My Bass Playing Progression

Texted my long-suffering daughter:

Breakthrough. After around 9 months working my way through Hall Leonard’s Fast track TABS bass text I gave it away to Kam. [A great nephew].

For my next text, Bass Method, there is only musical notation, zero tabs. But until then I learned how to play minor key scales on E and A up and down the neck. And the blues!

Blues goes like this: Pick a note on the D string. Play the 1-3 on D string (index-ring); play 1-2-3 on the A string-same fret (index-middle-ring); play 1-4 on E string-same fret (weak pinky so I hit the 4th position with ring finger; use the index for the root note as usual).

Throw in some extra notes, change up the rhythms, switch chords when required…you are jamming the blues. At least one simple blues lick anyway.

I’m mixing minor key and blues riffs right now cause I don’t know any better. It always sounds “good to me”-White Stripes. Guess I’m in a minor key blues phase.

Next up for me is learning the major scale finger pattern, then learning to mix up the minor and major keys up and down the neck, the ones that sound good together. Then speed up them fingers. Then I join the Sex Pistols.


In my mind.

My guru:

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4 thoughts on “My Bass Playing Progression

  1. Once you learn the major scale, you can do a blues progression. I think you’ll enjoy it. You can basically make up a riff in the blues scale, and play it starting on certain notes based on the major scale.

    The blues uses a I-IV-V progression, that means that the (1) or root, the (4) or 4th degree of the major scale and the (5) or fifth degree of the major scale are the 3 places where you want to start your riffs from. They’re capital Roman numerals because those particular positions usually use major notes. The others (which I didn’t list, because they’re not usually part of a blues progression) are all minor, so they’d be written using lowercase numerals, for example ii, iii, vi… the 7th is also minor, but it has another quality, so there’s a different symbol.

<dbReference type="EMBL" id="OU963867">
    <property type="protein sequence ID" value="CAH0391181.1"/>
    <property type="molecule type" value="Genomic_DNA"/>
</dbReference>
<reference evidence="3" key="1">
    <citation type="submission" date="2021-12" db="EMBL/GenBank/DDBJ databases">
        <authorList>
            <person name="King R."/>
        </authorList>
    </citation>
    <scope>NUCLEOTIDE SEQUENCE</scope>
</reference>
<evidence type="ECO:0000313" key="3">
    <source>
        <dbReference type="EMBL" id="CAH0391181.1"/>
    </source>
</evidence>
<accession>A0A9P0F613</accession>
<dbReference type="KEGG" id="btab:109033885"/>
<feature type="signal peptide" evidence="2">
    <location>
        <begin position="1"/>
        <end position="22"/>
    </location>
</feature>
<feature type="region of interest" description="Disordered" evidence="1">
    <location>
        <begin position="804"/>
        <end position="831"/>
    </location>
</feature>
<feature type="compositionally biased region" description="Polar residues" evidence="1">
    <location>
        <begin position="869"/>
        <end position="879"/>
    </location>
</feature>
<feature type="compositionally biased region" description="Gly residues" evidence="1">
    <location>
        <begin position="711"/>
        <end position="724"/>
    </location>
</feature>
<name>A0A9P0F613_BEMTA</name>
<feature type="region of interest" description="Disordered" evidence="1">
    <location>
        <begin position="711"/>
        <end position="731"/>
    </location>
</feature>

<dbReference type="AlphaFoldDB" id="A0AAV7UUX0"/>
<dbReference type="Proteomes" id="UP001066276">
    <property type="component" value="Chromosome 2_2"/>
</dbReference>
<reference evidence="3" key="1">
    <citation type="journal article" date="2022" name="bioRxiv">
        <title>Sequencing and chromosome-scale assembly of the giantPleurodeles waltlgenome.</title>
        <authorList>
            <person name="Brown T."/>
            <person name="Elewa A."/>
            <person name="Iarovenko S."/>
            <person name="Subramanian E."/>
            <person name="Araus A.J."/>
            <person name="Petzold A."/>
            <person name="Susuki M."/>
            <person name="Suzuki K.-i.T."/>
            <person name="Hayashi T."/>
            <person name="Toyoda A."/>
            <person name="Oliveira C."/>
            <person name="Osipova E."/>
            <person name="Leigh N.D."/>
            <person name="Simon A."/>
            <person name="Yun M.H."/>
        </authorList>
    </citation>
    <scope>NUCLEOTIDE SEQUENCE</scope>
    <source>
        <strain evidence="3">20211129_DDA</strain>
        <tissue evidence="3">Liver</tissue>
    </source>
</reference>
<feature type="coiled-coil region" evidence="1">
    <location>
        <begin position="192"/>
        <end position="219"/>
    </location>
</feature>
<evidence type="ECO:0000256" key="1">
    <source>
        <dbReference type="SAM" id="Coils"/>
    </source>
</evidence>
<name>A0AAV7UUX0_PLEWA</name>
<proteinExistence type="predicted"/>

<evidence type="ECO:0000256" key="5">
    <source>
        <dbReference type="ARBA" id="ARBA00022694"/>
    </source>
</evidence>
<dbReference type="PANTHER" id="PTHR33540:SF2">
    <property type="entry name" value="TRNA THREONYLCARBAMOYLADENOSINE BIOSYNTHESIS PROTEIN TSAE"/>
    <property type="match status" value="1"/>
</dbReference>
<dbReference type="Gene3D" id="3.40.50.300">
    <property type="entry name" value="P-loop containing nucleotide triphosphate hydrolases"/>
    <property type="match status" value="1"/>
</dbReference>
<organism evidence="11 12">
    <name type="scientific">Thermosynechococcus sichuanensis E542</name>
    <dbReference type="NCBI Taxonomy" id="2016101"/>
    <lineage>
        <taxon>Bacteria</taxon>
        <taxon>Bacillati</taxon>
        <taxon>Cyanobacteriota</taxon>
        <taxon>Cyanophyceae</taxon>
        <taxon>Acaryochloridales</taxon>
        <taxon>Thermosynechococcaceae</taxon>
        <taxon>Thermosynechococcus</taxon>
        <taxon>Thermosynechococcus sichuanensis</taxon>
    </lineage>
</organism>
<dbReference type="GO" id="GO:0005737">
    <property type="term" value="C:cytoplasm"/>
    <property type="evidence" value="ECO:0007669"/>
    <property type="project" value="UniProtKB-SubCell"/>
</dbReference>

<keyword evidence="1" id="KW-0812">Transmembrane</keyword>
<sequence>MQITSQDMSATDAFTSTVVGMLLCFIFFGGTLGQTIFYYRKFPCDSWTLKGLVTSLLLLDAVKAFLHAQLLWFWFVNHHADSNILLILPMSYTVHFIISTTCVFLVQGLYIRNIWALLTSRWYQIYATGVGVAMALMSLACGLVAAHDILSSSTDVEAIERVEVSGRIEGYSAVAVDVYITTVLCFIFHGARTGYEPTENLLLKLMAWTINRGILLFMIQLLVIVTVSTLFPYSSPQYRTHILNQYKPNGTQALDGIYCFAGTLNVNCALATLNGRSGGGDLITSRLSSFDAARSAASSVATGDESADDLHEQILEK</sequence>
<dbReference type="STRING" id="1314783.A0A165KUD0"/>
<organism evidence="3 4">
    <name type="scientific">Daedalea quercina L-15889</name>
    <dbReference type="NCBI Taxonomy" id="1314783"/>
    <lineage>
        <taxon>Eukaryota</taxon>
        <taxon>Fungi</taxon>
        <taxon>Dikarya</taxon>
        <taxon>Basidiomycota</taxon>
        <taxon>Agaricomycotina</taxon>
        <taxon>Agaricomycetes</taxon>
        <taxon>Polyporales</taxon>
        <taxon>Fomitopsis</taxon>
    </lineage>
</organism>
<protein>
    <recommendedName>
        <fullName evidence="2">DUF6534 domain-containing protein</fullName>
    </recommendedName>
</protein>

But, anyway, since you know the blues scale, you can play a blues riff on any root you choose (lets call that the 1). Then stay on the same fret, but move up a string. That’s the 4 in the major scale – same fret, one string up. Play the same riff there. Then, go two frets up, on that same string. That’s the 5. Play the riff there. You’ve just played a I-IV-V progression. Have fun with it!

    If you want to go crazy and play an entire 12-bar blues, which is the most common form, the progression looks like this:


    In numbers, instead of Roman numerals, its like this:

    So, pick a riff, play it starting on whatever note you like. That’s the 1. Move up a string, but stay on the same fret. That’s the 4. Play it again, twice, on the 1. Then twice, again on the 4. Then twice on the 1. Then on the 5 (2 frets up the neck from the 4). Then the 4, the 1, and finally the 5.

    If you want to keep going, start over again. You can also change up the riffs, just start them on the right note on the progression. So, play a riff on the 1, then a different one on the 4, then back to the same on the 1, and maybe a different riff on the next 1, etc. You’ll get it – just use your ear.

    I’m glad you’re getting it and enjoying yourself!

    • Vish
      This is what I need. I’ll try them today. Near miraculous to be able to noodle along in any key and hear so few notes out of key-if I don’t flub the fingering. Thanks.

  2. Also, once you have it under your fingers and can quickly find the 1, 4 and 5, go to YouTube and do a search for blues backing tracks for bass. People basically publish tracks without the bass that you can use for practice. They usually list the speed too, so you can choose a slow one, fast one, or whatever and make up a bassline and play along with it. Some of them even show the progression onscreen, so you know where you are and can more easily play in the right position.

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